Scotty's Landing Given 60-Day Notice by City

Update: There is speculation that Grove Bay Investment Group will keep Scotty's Landing open well past the fall in an attempt to capitalize on the restaurant's popularity and money-making ability.

When you call Scotty's Landing,  the first thing you hear is the message, "Despite what you may read or hear, we are open." Unfortunately, if the City of Miami gets its way, in less than two months, that recording and Scotty's Landing will be no more.

After a lengthy David and Goliath-like battle with the City of Miami, it looks like Scotty's has lost its epic fight for survival. 

A letter posted on the Crespogram Report from Miami City Manager Daniel Alfonso to Scotty's Landing owner Scott Wessel gives the beloved restaurant/bar owner 60 days to pack and go. A city official named in the letter, but who did not want to be identified or quoted, verified that it was indeed sent on August 12, 2015.

In it, Alfonso states that the city is revoking the latest lease agreement between Miami and Grove Key Marina LLC (of which Wessel is the owner) dated January 19, 2013. The letter also served as a 60-day notice, as required by the lease agreement.

The letter also states that a $53,250 guaranty deposit would be returned to Mr. Wessel "after the licensee has vacated the Property without damage to the Property." 

Calls to both Scott Wessel and the City's Department of Real Estate and Asset Management, as well as City of Miami chief communications officer Angel Zayon have not been returned.

The Scotty's Landing saga started about three years ago, after the City of Miami requested bids for newer, shiner replacements for Scotty's, Grove Key Marina, and Chart House in June 2012. Though Wessel submitted a proposal for an upgraded eatery and renovated marina, he lost the bid, although the City of Miami did agree to extend the agreement that allows Scotty's and the marina to operate on city-owned property in Coconut Grove, with the stipulation that the agreement could be revoked at any time with sufficient notice.

This might not be the complete demise of Scotty's Landing, however. The Grove Harbour project, the 83,200-square-foot, mega multi-use complex that would consist of restaurants, retail space, a garage, and marina, would replace Scotty's. However, the owners Grove Bay Investment Group have purchased the Scotty's Landing name, meaning that a "new" Scotty's Landing could rise like a phoenix from old Scotty's ashes.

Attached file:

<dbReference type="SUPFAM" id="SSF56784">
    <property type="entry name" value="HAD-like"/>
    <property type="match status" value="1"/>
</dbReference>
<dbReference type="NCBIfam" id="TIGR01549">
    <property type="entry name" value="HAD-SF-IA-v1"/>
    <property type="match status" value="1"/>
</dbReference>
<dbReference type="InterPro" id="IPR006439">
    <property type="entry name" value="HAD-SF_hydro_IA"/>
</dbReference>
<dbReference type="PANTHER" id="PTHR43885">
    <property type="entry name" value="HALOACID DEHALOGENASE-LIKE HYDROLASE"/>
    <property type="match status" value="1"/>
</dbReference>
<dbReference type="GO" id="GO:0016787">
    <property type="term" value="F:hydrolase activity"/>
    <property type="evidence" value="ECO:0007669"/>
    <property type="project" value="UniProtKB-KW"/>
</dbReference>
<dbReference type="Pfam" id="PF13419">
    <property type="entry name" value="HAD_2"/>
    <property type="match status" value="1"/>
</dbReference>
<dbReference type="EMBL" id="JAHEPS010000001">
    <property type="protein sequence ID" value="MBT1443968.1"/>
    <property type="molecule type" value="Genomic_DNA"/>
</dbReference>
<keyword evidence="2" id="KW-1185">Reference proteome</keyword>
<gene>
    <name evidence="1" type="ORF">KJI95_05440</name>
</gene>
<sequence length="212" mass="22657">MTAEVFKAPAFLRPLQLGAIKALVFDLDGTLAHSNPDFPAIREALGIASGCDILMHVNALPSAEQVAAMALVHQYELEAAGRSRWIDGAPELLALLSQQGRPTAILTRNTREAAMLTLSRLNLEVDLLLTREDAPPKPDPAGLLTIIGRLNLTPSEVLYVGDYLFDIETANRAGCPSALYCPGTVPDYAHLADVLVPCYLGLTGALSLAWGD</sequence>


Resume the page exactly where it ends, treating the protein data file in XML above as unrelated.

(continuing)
The project, by the way, has been hotly contested by a vocal group of Grovites, who have rallied in the past to stop the development. So far, a online petition has received nearly 3,000 signatures to cease progress on the project, stating, "I object to the taking of our magnificent bayfront land for private development as proposed by the Miami City Commission and Grove Harbour LLC. In light of the potential detrimental effects of this development and the dire need for public park space in the city of Miami, I hereby request that the Miami City Commission reconsider their support for this ill-conceived project."

Regardless of what may happen with Grove Harbour, there's one certainty. Unless there's a last-minute pardon, the countdown for the demise of Scotty's Landing has begun. 
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Laine Doss is the food and spirits editor for Miami New Times. She has been featured on Cooking Channel's Eat Street and Food Network's Great Food Truck Race. She won an Alternative Weekly award for her feature about what it's like to wait tables.
Contact: Laine Doss